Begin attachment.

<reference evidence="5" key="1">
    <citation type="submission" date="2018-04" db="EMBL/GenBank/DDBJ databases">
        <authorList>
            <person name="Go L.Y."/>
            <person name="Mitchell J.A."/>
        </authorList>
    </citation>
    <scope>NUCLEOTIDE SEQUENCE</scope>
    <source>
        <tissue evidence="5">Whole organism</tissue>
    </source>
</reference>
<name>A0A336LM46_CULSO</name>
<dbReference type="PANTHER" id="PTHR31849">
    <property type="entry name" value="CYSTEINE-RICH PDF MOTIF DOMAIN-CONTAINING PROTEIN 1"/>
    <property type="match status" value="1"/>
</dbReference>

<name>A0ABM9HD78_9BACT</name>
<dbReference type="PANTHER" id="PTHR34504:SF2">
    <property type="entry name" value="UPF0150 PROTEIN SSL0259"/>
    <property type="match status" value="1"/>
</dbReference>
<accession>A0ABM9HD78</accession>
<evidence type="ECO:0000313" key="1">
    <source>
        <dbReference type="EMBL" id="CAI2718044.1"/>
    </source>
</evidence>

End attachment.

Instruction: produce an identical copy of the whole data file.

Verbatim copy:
<reference evidence="5" key="1">
    <citation type="submission" date="2018-04" db="EMBL/GenBank/DDBJ databases">
        <authorList>
            <person name="Go L.Y."/>
            <person name="Mitchell J.A."/>
        </authorList>
    </citation>
    <scope>NUCLEOTIDE SEQUENCE</scope>
    <source>
        <tissue evidence="5">Whole organism</tissue>
    </source>
</reference>
<name>A0A336LM46_CULSO</name>
<dbReference type="PANTHER" id="PTHR31849">
    <property type="entry name" value="CYSTEINE-RICH PDF MOTIF DOMAIN-CONTAINING PROTEIN 1"/>
    <property type="match status" value="1"/>
</dbReference>

<name>A0ABM9HD78_9BACT</name>
<dbReference type="PANTHER" id="PTHR34504:SF2">
    <property type="entry name" value="UPF0150 PROTEIN SSL0259"/>
    <property type="match status" value="1"/>
</dbReference>
<accession>A0ABM9HD78</accession>
<evidence type="ECO:0000313" key="1">
    <source>
        <dbReference type="EMBL" id="CAI2718044.1"/>
    </source>
</evidence>